Positive gearing
Positive gearing is where you borrow money to invest and the income from the investment (for example, rent dividends) is more than the cost of the investment (interest and other expenses).
If youʹre positively geared, youʹll have extra money coming in. But youʹll also have to pay tax on this income at tax time.
Negative gearing
When the earnings from an investment property is less than the costs associated with the investment, then itʹs called as a negative gearing. The shortfall can be used to reduce tax liability in Australia as per current taxation laws.
Capital growth
Capital growth, or capital appreciation, is an increase in the value of an asset investment over time. Capital growth is measured by the difference between the current value market value, of an asset investment and its purchase price the value of the asset investment at the time it was acquired.
Vacancy rate
The vacancy rate is a measure of how many rental properties in a location market are currently without a tenant. Two important figures are needed to determine the vacancy rate:
 The number of rental properties in the location
 The number of these properties that are vacant
It is recorded as a percentage.
If there are 100 rental properties in a suburb location and 10 of them are vacant, the vacancy rate would be:
(10/100) x 100 = 10%
Rental yield
Rental yield for real estate is the rental income as a percentage of the property’s value.
There are two kinds of yields,
 gross yield
The gross yield is most often quoted and is easily calculated. For example, if the rent charged to live in a property is $500 per week and the value of the property is $500,000 then the gross yield will be
$500 x 52 weeks ÷ 500000 x 100 = 5.2%.
 net yield.
The net yield important but not nearly as easy to calculate hence not often mentioned, basic net yield calculation shown below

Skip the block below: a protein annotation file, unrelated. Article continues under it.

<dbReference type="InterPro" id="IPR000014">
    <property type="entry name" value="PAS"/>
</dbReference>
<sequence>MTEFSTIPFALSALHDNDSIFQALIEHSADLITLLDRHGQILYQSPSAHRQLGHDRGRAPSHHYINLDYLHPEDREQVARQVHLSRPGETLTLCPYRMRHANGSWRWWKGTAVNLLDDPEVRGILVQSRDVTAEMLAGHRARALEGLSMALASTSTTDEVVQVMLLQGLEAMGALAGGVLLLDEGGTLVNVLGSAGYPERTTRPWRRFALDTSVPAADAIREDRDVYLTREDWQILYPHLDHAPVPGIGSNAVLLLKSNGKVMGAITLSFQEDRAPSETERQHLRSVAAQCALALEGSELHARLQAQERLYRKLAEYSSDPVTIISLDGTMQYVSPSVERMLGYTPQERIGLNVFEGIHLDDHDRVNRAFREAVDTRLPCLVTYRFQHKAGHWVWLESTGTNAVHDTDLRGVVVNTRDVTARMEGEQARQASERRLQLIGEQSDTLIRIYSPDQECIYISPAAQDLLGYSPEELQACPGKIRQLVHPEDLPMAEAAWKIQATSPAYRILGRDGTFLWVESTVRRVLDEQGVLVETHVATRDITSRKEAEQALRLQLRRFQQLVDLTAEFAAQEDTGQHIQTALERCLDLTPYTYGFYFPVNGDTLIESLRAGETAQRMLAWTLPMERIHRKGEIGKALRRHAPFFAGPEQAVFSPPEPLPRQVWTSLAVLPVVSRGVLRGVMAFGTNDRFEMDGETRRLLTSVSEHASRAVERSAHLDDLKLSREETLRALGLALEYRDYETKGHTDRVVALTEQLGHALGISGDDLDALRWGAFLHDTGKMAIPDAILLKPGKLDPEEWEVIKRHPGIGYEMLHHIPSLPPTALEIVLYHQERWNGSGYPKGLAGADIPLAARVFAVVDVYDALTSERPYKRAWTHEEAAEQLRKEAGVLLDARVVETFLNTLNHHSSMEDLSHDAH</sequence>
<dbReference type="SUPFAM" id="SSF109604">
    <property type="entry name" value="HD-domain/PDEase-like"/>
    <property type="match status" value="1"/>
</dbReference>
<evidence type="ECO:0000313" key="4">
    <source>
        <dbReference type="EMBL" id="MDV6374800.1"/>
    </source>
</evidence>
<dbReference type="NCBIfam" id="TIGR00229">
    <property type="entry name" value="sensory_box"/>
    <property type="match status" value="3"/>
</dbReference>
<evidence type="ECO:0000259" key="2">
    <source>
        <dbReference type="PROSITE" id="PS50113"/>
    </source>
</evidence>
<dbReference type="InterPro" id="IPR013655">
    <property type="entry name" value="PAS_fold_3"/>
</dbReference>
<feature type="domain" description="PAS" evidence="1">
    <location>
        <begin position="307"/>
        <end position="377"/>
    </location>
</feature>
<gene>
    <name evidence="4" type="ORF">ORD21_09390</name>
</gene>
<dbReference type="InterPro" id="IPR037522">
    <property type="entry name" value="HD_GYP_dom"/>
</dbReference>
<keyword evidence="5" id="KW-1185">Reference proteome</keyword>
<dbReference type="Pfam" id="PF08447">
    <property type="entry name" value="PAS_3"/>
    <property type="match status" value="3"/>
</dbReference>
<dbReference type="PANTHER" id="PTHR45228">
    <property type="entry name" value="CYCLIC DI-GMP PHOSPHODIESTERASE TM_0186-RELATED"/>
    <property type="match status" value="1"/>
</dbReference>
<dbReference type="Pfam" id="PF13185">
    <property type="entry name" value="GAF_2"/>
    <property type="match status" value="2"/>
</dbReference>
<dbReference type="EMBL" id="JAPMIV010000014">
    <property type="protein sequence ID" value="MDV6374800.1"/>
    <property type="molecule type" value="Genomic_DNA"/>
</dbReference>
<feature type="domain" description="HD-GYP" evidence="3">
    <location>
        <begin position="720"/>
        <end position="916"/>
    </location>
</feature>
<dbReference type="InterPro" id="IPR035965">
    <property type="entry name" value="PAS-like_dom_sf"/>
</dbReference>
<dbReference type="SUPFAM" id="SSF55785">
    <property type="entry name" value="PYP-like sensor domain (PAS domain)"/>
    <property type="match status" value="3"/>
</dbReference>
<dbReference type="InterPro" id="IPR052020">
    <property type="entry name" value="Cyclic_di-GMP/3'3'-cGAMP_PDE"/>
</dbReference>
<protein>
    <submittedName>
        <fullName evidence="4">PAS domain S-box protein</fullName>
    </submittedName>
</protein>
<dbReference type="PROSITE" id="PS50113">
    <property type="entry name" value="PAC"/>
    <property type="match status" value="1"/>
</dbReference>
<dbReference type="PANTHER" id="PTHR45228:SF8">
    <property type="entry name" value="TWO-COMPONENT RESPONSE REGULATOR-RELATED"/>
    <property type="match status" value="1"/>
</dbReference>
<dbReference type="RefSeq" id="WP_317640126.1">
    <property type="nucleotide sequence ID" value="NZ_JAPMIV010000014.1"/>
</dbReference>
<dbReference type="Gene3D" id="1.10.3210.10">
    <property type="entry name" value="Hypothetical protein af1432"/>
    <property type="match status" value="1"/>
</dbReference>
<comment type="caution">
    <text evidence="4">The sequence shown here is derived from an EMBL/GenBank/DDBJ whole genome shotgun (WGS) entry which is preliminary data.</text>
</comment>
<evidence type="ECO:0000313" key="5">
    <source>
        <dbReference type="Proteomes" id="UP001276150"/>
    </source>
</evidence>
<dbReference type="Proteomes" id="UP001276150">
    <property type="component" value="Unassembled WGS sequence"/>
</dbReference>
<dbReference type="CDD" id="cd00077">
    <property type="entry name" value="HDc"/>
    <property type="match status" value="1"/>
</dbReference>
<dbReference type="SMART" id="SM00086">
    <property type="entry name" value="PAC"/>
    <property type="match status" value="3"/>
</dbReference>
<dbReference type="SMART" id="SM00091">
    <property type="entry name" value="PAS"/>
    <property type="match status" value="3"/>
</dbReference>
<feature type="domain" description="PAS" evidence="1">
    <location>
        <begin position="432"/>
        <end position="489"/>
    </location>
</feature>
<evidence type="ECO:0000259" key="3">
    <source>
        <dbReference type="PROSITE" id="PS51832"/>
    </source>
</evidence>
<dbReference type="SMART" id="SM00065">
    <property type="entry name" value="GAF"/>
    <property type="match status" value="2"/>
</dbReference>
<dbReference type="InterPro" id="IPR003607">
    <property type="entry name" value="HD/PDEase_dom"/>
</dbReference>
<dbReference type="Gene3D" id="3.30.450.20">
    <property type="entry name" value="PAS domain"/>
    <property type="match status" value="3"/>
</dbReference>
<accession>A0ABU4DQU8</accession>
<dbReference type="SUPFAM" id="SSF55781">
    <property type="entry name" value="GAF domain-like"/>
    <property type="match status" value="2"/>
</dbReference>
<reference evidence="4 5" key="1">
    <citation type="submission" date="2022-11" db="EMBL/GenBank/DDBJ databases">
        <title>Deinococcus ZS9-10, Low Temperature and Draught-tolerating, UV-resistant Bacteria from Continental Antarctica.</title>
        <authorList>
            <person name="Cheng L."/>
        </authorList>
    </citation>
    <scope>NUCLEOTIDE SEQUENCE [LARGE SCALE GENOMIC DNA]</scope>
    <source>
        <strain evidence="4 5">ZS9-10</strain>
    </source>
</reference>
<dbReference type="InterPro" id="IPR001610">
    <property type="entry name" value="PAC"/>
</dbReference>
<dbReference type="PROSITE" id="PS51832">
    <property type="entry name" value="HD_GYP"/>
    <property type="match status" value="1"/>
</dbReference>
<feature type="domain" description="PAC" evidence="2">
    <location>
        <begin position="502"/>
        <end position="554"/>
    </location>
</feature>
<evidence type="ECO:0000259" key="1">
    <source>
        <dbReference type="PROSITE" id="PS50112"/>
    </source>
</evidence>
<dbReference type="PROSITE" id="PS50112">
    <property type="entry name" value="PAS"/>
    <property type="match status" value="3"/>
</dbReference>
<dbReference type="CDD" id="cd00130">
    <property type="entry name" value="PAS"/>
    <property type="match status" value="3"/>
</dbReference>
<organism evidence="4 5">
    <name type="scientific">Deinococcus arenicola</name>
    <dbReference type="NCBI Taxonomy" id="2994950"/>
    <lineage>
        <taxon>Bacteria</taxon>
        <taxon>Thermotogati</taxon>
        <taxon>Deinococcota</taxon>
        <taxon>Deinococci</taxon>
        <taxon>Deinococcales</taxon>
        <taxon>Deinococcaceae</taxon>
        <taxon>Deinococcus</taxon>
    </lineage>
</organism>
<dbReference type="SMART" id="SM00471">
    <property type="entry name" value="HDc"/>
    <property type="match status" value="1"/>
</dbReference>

Basic net yield calculation
Rent

$500/ week

$26000/Year

Vacancy rate

2%

$520 (i.e. 2% of $26000)

Insurance


$1500/Year

Average repair and maintenance per week


$500/Year

Property Management fees

6.6%

$1681.68 (i.e. 26000520) x 6.6

Net income


$21798.32/Year

Property value


$500000




Net Yield


4.35 %
i.e. ($ 21789.32/$ 500000) x 100

Median price
The median house price is essentially the sale price of the middle home in a list of sales where the sales are arranged in order from lowest to highest price So in a list of 11 sales, it would be the sale price of house number 6, which has 5 lower priced sales below it and 5 higher priced sales above it.
This is different to the average, which would be the total value of all the house sales, divided by the number of homes sold. Technically speaking, the median is more accurate than the average because it is less affected by a few unusually high low sale prices.
Median prices in property are based on the homes that have recently transacted and are most often divided into units and houses.
Supply and demand
Demand means how many properties (may be with the same criteria) are desired by buyers.
Supply is how much the market can offer that refers to the amount of demand.
Equity
Equity is the difference between the market value of your home and the amount you owe the lender who holds the mortgage. In better words, it’s the amount of money youʹd receive after paying off the mortgage if you were to sell the home.
Hereʹs a simplified example: The fair market value of your home is $300,000 and you owe $200,000 on the mortgage. Your equity is, therefore, $100,000 assuming you sell the property for fair market value
Passive and Active/Earned income
Passive income is any income made without active, ongoing participation. i.e. itʹs income you can earn without having to physically trade your time for money like you would with an active /earned income that you make through a job.